document does so now, in calm, polite, grammatical, spelling-corrected
   words,  explaining  why  you  see  'reasonable and non discriminatory'
   license fees as unacceptable.

   This  may  in  itself be enough. I hope it will, but I think we should
   prepare  against  the  possibility that it won't. What should we do? I
   believe  we  should take immediate steps to set up a new, independent,
   standards  setting  body for the Web spearheaded by people with a wide
   international  reputation  with  the  avowed  intention of forking the
   standards base and maintaining free, open, standards for the Web.

  Why not use the IETF?

   Why  a  new  one,  instead of working through the existing (and mostly
   admirable) processes of the IETF? Well, frankly, it would be better if
   we  could  got  to the IETF, but unfortunately as detailed above their
   policy  on  patents  is no different. In fairness, as discussed above,
   many IETF RFCs relate to hardware. But because of this, we cannot view
   the  IETF  as  a  safe owner for Web standards, and, indeed, we should
   perhaps  reconsider  whether  it  forms  a  safe  owner  for  Internet

   We  should work to include the corporates who have already shown their
   commitment  to  Open  Source  into  a  broad  coalition  alongside the
   recognised   open   source   projects,  and  seek  to  isolate  Apple,
   Hewlett-Packard  and  Microsoft  (the  companies who actually authored
   this proposal).

   The long term objective is not to have two competing standards setting
   bodies:  it is to hold over the W3C a credible threat of two competing
   standards  setting bodies. In the face of that credible threat it's my
   opinion that W3C will rethink. If they don't, we would have to do this
   for real, but that is in my opinion very much a suboptimal option.

    [31]Simon Brooke

   Last modified: Wed Oct 3 15:28:00 BST 2001


   Visible links
   1. mailto:simon@jasmine.org.uk
   2. http://www.jasmine.org.uk/~simon/bookshelf/papers/rand-response.html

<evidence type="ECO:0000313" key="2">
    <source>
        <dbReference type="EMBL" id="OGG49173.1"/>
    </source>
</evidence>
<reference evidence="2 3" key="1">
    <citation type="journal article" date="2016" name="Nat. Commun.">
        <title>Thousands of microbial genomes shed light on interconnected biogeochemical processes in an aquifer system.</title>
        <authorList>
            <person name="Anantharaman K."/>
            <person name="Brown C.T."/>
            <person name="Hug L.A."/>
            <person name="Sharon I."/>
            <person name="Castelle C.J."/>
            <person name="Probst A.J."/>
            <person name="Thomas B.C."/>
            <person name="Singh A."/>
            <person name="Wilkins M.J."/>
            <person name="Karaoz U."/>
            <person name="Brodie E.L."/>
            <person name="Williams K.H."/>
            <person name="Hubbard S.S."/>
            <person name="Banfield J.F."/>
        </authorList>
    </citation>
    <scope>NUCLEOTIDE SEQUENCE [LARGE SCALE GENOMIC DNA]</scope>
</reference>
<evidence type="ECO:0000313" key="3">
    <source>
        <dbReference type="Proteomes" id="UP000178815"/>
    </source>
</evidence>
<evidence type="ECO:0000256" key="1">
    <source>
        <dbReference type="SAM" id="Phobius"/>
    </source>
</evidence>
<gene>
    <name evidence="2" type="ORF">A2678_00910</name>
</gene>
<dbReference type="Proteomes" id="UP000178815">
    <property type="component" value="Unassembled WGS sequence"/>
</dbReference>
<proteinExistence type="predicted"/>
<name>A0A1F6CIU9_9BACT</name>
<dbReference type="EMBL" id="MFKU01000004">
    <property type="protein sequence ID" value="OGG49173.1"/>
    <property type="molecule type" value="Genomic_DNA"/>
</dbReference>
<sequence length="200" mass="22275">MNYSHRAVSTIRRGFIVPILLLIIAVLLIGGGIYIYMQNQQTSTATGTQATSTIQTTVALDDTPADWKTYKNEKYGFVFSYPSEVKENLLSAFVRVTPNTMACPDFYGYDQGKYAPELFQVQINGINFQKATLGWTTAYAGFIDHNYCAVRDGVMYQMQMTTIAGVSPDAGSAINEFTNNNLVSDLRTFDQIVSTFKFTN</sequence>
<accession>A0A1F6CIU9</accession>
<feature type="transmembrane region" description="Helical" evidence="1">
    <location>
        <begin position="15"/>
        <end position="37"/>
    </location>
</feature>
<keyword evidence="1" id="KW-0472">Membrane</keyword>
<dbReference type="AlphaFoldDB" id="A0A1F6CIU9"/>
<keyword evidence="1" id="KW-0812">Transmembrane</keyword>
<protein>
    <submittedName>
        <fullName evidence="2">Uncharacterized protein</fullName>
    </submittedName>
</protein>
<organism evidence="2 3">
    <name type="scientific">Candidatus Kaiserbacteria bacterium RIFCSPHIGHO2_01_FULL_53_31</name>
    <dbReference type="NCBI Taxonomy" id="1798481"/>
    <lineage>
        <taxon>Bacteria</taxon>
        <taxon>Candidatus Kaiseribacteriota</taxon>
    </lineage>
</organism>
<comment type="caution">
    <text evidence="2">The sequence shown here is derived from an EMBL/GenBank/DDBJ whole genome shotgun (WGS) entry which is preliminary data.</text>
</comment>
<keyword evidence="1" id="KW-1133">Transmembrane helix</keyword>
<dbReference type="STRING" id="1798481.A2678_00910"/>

3. file://localhost/var/home/simon/tmp/rand-response.html#issue
   4. file://localhost/var/home/simon/tmp/rand-response.html#why
   5. file://localhost/var/home/simon/tmp/rand-response.html#who
   6. file://localhost/var/home/simon/tmp/rand-response.html#responses
   7. file://localhost/var/home/simon/tmp/rand-response.html#what
   8. http://www.w3.org/
   9. http://www.w3.org/TR/2001/WD-patent-policy-20010816/
  10. http://www.itu.int/home/
  11. http://www.ietf.org/
  12. http://www.opensource.org/
  13. http://www.fsf.org/
  14. http://www.netcraft.co.uk/survey/
  15. http://www.opera.com/
  16. http://www.theregister.co.uk/content/4/19396.html
  17. http://www.opensource.apple.com/
  18. http://lists.w3.org/Archives/Public/www-patentpolicy-comment/2001Aug/0004.html
  19. http://lists.w3.org/Archives/Public/www-patentpolicy-comment/2001Sep/0005.html
  20. http://lists.w3.org/Archives/Public/www-patentpolicy-comment/2001Sep/0033.html
  21. http://lists.w3.org/Archives/Public/www-patentpolicy-comment/2001Sep/0436.html
  22. http://www.w3.org/TR/2000/REC-xml-20001006
  23. http://lists.w3.org/Archives/Public/www-patentpolicy-comment/2001Sep/0434.html
  24. http://lists.w3.org/Archives/Public/www-patentpolicy-comment/2001Oct/0055.html
  25. http://lists.w3.org/Archives/Public/www-patentpolicy-comment/2001Sep/0736.html
  26. http://lists.w3.org/Archives/Public/www-patentpolicy-comment/2001Sep/0650.html
  27. http://lists.w3.org/Archives/Public/www-patentpolicy-comment/2001Oct/0027.html
  28. http://lists.w3.org/Archives/Public/www-patentpolicy-comment/2001Oct/0175.html
  29. http://lists.w3.org/Archives/Public/www-patentpolicy-comment/2001Oct/0018.html
  30. http://lists.w3.org/Archives/Public/www-patentpolicy-comment/2001Oct/0316.html
  31. mailto:simon@jasmine.org.uk

   Hidden links:
  32. http://lists.w3.org/Archives/Public/www-patentpolicy-comment/2001Oct/0454.html
Received on Wednesday, 3 October 2001 11:23:59 UTC

This archive was generated by hypermail 2.3.1 : Tuesday, 6 January 2015 21:06:44 UTC